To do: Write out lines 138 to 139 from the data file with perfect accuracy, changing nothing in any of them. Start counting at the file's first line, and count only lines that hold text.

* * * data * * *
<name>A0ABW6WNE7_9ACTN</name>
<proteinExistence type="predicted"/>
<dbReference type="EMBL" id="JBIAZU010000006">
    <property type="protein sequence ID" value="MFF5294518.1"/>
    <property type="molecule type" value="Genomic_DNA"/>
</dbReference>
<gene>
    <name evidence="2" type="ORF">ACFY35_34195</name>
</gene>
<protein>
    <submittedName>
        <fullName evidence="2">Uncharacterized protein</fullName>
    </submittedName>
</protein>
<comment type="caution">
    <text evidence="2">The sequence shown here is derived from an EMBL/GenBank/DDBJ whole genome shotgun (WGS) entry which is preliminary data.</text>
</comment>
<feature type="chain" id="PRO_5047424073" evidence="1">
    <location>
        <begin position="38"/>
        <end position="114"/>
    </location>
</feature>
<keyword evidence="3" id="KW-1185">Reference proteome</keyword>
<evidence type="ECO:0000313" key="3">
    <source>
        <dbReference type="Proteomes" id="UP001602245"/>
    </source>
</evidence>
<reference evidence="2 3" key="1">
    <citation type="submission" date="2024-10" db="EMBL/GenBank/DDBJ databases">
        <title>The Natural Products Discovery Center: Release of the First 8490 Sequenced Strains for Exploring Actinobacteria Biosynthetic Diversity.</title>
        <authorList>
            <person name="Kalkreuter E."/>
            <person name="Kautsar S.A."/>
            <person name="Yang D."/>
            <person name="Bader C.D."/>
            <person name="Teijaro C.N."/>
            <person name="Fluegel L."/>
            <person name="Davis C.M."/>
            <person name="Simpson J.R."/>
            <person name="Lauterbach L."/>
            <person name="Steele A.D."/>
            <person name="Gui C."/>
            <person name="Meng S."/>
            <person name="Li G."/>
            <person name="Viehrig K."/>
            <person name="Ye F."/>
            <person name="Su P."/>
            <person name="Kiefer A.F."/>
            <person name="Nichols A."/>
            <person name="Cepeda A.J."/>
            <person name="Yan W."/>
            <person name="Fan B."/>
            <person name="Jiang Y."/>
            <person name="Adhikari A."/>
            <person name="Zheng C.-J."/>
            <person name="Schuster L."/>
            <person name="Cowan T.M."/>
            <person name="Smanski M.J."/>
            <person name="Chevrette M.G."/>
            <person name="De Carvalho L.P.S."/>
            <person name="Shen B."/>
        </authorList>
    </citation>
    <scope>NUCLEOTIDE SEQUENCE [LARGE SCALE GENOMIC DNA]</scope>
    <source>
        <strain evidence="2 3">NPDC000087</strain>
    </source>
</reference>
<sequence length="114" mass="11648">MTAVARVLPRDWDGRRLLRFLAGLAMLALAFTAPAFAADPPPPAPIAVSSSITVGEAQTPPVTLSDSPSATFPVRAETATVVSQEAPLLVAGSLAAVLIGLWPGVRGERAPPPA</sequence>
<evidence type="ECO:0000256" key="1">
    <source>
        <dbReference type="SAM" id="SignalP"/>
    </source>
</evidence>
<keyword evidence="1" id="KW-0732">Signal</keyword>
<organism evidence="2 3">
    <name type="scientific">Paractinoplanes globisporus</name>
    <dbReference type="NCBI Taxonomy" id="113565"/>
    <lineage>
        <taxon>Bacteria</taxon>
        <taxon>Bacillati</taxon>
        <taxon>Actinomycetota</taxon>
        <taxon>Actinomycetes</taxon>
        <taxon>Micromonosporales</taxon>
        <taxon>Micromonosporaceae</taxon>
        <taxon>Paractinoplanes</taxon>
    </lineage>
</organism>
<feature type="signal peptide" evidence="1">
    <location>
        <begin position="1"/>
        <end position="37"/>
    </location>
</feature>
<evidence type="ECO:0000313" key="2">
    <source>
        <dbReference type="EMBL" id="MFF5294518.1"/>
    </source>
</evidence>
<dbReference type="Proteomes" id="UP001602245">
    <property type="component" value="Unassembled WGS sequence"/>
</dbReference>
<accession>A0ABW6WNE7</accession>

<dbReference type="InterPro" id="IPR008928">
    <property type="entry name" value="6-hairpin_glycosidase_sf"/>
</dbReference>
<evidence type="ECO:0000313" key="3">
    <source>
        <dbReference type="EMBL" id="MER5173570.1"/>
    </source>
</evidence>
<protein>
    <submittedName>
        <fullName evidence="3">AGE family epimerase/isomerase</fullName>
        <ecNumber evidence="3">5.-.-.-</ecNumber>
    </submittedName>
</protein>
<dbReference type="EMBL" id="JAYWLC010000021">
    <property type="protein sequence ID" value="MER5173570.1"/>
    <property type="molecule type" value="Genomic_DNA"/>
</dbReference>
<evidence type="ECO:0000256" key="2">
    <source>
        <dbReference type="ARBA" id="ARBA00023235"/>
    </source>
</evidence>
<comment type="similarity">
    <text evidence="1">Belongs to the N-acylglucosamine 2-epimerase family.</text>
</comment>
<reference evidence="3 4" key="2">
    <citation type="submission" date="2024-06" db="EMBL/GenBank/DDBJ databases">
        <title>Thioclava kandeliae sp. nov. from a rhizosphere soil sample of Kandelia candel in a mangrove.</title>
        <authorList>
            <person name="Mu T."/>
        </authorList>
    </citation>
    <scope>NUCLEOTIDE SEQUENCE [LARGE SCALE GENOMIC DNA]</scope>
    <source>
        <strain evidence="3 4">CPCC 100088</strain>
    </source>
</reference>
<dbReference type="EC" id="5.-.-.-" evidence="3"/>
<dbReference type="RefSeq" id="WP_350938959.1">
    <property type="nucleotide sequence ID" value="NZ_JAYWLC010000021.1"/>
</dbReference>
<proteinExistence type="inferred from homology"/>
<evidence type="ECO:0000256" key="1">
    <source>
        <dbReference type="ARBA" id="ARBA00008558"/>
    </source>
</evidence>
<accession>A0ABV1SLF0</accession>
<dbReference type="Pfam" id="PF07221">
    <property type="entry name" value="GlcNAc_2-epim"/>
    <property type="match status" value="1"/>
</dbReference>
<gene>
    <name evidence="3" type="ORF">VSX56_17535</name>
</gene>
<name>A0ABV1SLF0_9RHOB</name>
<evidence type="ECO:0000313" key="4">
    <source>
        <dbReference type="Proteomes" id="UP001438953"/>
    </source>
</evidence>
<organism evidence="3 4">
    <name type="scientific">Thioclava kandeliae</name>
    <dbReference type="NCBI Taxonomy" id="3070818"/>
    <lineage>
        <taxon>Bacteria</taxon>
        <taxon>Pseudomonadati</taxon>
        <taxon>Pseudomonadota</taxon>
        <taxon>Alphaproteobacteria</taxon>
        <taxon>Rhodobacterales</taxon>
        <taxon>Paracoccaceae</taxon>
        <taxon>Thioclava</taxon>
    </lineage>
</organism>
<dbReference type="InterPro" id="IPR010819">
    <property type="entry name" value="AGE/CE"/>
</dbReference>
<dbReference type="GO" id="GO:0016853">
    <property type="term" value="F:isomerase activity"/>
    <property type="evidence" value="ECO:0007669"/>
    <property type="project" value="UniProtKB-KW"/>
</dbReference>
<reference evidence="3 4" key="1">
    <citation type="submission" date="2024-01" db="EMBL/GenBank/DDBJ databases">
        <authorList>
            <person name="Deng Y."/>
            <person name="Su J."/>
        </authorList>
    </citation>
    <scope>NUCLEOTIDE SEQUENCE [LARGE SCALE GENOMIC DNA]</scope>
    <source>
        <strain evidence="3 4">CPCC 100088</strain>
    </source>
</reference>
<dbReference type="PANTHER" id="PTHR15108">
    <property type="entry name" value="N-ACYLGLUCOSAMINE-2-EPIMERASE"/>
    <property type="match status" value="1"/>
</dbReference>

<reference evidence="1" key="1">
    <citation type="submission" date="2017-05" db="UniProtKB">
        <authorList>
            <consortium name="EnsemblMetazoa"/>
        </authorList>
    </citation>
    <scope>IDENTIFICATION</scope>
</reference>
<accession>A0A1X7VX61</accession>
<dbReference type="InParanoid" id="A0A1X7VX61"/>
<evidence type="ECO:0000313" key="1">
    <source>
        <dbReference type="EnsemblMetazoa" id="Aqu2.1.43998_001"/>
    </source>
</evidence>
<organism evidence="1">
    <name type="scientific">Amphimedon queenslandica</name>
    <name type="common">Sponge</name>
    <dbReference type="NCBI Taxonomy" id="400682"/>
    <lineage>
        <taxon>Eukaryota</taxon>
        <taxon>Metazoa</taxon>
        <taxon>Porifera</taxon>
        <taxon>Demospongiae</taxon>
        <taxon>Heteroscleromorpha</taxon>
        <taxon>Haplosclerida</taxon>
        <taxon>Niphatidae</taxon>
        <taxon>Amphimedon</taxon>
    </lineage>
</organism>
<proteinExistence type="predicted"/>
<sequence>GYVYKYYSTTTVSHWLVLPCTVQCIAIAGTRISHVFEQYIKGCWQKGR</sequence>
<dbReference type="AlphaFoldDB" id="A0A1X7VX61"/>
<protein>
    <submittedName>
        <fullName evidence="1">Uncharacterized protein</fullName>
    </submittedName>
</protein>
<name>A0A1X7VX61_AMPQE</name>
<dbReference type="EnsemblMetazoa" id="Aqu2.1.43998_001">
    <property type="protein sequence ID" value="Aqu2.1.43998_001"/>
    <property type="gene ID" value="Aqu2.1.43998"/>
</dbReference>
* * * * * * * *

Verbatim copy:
    </citation>
    <scope>NUCLEOTIDE SEQUENCE [LARGE SCALE GENOMIC DNA]</scope>